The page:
We task Nick Burnham with finding four used boat gems for under £50,000
When the Princess 385 was launched in 1985, it was the last of the yard’s John Bennett designs. Bernard Olesinski was brought in to design the new 30DS in 1980 and has been involved in every new Princess model since.
In fact, the 385 was really an update of the Princess 38, the ‘5’ designating the GRP radar arch instead of stainless steel, and porthole windows in the cabin top rather than letterbox style. It was replaced by the conceptually similar but more modern Olesinski-designed 388 in 1988.
Those high-level portholes date it – all Olesinski Princess boats (bar the 30DS) put the portholes below the rubbing band. And this is the era before integral bathing platforms and flybridge stairs. But actually, this is still a great-looking boat, well proportioned and classy.
In the mid 1980s, designers hadn’t really got to grips with the concept of ‘layering’ the decks of boat interiors, where guest cabins extended back under the helm, for example.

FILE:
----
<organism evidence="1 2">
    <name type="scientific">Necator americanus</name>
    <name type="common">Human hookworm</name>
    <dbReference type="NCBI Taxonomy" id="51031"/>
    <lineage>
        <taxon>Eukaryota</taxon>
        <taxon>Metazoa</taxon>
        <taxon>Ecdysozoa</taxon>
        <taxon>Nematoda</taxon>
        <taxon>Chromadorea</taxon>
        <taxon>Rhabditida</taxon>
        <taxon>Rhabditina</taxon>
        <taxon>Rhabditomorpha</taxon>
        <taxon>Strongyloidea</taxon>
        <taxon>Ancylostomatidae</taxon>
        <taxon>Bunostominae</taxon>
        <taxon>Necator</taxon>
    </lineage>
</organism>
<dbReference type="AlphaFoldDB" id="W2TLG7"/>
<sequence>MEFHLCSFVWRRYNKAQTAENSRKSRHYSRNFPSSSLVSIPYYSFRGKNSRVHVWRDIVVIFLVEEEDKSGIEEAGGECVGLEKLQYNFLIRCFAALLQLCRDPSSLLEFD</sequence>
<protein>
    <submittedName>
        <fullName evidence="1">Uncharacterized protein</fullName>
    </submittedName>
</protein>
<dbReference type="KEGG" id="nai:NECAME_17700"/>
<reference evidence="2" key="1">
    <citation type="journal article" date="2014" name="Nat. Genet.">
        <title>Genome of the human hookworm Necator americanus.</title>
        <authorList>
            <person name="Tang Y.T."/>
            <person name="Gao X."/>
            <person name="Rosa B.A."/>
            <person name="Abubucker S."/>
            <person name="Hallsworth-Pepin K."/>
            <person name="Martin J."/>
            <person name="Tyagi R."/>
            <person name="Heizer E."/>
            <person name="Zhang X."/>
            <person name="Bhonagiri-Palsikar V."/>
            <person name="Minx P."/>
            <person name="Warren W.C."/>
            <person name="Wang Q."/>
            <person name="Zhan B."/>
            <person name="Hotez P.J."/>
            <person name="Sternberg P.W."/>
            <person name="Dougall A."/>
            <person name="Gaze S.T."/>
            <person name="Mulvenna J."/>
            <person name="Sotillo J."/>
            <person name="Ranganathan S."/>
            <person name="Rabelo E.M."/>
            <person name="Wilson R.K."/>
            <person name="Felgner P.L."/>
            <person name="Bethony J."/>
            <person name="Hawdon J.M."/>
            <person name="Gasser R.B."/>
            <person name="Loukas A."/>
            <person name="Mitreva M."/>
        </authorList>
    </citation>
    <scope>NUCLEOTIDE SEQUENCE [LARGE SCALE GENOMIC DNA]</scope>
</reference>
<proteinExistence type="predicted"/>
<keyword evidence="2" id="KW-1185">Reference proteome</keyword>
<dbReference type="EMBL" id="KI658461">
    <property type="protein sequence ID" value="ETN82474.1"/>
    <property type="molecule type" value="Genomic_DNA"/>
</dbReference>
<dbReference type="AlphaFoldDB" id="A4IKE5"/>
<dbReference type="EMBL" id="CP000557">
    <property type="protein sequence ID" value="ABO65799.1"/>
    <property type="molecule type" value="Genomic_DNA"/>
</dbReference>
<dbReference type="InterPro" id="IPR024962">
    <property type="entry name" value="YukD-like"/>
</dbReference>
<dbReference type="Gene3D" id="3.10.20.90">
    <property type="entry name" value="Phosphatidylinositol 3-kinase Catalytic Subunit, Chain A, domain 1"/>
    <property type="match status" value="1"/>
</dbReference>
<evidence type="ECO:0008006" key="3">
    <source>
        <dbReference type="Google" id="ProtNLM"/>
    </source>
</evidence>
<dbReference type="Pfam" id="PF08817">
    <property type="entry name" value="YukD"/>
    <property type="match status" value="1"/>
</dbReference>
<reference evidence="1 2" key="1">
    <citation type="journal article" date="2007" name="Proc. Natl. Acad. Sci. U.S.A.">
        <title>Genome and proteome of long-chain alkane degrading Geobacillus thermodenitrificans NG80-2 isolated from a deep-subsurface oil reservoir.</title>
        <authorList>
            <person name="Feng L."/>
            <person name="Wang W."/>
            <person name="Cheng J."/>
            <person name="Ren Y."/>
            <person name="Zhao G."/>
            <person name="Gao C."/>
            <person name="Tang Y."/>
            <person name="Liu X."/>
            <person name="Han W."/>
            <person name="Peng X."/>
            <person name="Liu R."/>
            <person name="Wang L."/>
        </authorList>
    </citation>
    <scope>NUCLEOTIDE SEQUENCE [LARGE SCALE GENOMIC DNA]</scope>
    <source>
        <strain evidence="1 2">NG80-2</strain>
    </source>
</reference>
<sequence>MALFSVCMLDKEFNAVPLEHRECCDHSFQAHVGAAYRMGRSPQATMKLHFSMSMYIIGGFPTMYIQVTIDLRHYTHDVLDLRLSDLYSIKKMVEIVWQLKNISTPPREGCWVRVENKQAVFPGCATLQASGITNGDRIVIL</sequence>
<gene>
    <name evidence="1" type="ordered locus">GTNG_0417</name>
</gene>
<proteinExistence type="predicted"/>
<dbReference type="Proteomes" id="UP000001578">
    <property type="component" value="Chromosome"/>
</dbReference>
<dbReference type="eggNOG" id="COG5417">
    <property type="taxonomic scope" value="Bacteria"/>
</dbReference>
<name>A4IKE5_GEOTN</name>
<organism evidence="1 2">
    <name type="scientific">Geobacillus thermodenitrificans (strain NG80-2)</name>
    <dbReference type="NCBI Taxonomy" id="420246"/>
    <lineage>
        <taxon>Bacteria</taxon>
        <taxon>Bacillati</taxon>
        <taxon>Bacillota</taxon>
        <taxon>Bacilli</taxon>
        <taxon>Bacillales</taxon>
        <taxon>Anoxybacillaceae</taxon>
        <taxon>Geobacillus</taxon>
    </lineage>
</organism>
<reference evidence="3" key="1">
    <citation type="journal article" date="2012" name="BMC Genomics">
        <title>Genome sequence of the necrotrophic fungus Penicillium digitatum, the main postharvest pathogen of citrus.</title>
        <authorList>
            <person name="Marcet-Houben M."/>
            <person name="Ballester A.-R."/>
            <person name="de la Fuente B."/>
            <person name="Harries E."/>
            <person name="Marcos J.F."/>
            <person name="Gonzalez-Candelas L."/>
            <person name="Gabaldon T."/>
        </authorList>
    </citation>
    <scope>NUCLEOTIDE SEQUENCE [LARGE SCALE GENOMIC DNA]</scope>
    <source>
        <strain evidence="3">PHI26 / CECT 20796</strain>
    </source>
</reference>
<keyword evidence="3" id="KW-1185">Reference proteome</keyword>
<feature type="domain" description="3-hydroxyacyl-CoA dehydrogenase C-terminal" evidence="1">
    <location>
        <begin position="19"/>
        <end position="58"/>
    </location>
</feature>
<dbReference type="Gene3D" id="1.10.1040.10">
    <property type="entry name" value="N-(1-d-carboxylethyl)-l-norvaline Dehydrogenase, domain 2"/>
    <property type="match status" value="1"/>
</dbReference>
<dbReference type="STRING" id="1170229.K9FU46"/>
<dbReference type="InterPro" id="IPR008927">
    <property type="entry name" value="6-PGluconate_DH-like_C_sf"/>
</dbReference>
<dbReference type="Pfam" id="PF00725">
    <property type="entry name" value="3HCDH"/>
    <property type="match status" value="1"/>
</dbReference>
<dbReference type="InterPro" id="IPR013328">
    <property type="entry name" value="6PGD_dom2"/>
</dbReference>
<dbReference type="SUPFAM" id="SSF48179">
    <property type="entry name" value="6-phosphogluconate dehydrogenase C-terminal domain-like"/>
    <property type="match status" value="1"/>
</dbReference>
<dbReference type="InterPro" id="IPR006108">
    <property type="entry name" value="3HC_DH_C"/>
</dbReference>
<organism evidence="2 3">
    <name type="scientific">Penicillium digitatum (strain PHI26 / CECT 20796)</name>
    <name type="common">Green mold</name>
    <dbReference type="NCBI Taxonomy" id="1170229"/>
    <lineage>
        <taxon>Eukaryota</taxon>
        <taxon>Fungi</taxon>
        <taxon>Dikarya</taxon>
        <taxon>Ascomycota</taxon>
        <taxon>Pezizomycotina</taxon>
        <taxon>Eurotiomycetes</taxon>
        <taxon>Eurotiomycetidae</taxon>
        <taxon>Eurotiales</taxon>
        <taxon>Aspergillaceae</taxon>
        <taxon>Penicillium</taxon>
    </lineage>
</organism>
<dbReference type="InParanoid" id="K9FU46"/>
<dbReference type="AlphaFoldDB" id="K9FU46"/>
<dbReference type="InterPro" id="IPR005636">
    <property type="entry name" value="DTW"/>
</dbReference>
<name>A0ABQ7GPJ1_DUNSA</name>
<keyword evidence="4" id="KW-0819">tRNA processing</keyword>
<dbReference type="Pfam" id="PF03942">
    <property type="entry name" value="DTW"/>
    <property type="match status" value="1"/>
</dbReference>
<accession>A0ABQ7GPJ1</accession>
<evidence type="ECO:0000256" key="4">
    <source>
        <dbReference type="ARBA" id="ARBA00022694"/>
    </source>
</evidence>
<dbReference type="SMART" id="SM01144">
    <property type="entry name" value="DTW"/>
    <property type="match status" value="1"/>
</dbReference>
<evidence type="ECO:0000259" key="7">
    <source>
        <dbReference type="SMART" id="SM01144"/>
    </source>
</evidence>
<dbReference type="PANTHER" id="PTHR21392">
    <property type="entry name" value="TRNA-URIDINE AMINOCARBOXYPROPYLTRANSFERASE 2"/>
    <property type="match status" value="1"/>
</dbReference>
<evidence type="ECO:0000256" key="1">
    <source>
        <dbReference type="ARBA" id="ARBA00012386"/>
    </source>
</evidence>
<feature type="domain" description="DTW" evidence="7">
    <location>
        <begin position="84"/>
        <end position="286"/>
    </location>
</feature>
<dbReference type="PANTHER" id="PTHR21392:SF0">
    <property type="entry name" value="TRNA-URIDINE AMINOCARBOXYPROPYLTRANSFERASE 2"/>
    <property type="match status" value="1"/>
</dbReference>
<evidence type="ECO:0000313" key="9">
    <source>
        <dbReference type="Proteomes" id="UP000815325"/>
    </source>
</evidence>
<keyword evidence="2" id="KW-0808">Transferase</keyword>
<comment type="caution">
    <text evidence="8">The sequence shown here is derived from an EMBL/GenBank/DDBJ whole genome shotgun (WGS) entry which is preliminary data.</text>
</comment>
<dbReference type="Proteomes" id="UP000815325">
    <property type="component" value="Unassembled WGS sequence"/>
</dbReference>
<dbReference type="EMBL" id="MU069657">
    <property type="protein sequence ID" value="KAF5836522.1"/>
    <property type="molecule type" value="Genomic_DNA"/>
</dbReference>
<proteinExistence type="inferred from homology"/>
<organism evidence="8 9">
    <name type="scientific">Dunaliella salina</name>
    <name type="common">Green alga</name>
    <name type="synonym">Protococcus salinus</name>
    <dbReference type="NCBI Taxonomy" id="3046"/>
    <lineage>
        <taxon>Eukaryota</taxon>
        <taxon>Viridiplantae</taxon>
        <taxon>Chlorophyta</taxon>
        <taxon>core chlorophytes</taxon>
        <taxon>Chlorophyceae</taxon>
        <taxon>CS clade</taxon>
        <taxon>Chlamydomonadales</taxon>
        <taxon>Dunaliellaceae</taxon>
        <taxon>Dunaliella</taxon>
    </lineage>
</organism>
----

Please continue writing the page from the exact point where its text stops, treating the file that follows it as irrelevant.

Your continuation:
As a result, headroom throughout all of the lower deck is very good. There are two cabins, two heads and the galley is generous and fitted with an eye-level oven – remember those? A converting saloon takes the total number of berths to a crowd-pleasing seven.
All twin shaftdrive diesels, Cummins were on the options list (6BTA at
250hp each) as were Volvo Penta TAMD 41 at 200hp (fine for river but a little light for offshore work).
But the engines to have (and most did) were the good old TAMD 61 straight-6 turbo diesels that seemed to find their way into everything of this era of around 40ft. At 306hp each, they gave the boat a top speed in the high 20s.
No sportsboat the 385, but it is a solid old dowager, capable of maintaining a comfortable 20-knot cruise even when it’s chopping up a bit.
Length 38ft 9in (11.8m) Beam 13ft 9in (4.0m) Draught 3ft 0in (0.9m) Displacement 8 tonnes Fuel capacity 220 imp gal (1,000 litres) Engines Twin Volvo Penta TAMD 61 306hp diesels